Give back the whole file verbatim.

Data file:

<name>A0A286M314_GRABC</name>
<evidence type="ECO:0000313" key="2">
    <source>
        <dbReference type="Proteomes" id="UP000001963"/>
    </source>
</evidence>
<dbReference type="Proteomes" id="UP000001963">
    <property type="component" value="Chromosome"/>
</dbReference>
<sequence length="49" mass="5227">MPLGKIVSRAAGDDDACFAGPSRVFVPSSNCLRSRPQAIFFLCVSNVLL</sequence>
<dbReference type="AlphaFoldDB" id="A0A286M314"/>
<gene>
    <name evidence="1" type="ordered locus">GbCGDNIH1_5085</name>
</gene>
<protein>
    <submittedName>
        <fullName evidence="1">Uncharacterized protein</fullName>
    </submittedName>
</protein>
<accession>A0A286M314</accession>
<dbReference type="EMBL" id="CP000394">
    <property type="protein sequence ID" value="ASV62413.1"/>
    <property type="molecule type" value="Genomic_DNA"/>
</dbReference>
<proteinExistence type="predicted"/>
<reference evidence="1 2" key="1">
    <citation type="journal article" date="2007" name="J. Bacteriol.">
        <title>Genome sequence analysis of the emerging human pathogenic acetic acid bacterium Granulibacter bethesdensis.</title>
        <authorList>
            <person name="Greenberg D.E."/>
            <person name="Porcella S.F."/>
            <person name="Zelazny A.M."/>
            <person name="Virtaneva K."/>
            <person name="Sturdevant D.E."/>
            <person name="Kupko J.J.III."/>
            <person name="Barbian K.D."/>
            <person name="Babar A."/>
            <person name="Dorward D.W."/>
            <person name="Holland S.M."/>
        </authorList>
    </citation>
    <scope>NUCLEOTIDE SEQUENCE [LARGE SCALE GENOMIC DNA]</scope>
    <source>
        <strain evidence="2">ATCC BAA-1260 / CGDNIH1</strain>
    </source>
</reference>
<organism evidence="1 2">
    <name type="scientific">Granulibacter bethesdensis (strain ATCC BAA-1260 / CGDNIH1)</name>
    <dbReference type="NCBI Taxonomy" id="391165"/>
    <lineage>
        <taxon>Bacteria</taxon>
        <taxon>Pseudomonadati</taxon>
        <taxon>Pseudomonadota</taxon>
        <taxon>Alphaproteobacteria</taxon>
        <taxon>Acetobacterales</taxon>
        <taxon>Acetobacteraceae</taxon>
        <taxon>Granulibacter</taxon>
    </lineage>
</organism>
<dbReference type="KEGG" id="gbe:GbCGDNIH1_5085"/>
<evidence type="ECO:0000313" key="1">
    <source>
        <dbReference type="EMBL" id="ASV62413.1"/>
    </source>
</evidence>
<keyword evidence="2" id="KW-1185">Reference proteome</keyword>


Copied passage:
<name>A0A286M314_GRABC</name>
<evidence type="ECO:0000313" key="2">
    <source>
        <dbReference type="Proteomes" id="UP000001963"/>
    </source>
</evidence>
<dbReference type="Proteomes" id="UP000001963">
    <property type="component" value="Chromosome"/>
</dbReference>
<sequence length="49" mass="5227">MPLGKIVSRAAGDDDACFAGPSRVFVPSSNCLRSRPQAIFFLCVSNVLL</sequence>
<dbReference type="AlphaFoldDB" id="A0A286M314"/>
<gene>
    <name evidence="1" type="ordered locus">GbCGDNIH1_5085</name>
</gene>
<protein>
    <submittedName>
        <fullName evidence="1">Uncharacterized protein</fullName>
    </submittedName>
</protein>
<accession>A0A286M314</accession>
<dbReference type="EMBL" id="CP000394">
    <property type="protein sequence ID" value="ASV62413.1"/>
    <property type="molecule type" value="Genomic_DNA"/>
</dbReference>
<proteinExistence type="predicted"/>
<reference evidence="1 2" key="1">
    <citation type="journal article" date="2007" name="J. Bacteriol.">
        <title>Genome sequence analysis of the emerging human pathogenic acetic acid bacterium Granulibacter bethesdensis.</title>
        <authorList>
            <person name="Greenberg D.E."/>
            <person name="Porcella S.F."/>
            <person name="Zelazny A.M."/>
            <person name="Virtaneva K."/>
            <person name="Sturdevant D.E."/>
            <person name="Kupko J.J.III."/>
            <person name="Barbian K.D."/>
            <person name="Babar A."/>
            <person name="Dorward D.W."/>
            <person name="Holland S.M."/>
        </authorList>
    </citation>
    <scope>NUCLEOTIDE SEQUENCE [LARGE SCALE GENOMIC DNA]</scope>
    <source>
        <strain evidence="2">ATCC BAA-1260 / CGDNIH1</strain>
    </source>
</reference>
<organism evidence="1 2">
    <name type="scientific">Granulibacter bethesdensis (strain ATCC BAA-1260 / CGDNIH1)</name>
    <dbReference type="NCBI Taxonomy" id="391165"/>
    <lineage>
        <taxon>Bacteria</taxon>
        <taxon>Pseudomonadati</taxon>
        <taxon>Pseudomonadota</taxon>
        <taxon>Alphaproteobacteria</taxon>
        <taxon>Acetobacterales</taxon>
        <taxon>Acetobacteraceae</taxon>
        <taxon>Granulibacter</taxon>
    </lineage>
</organism>
<dbReference type="KEGG" id="gbe:GbCGDNIH1_5085"/>
<evidence type="ECO:0000313" key="1">
    <source>
        <dbReference type="EMBL" id="ASV62413.1"/>
    </source>
</evidence>
<keyword evidence="2" id="KW-1185">Reference proteome</keyword>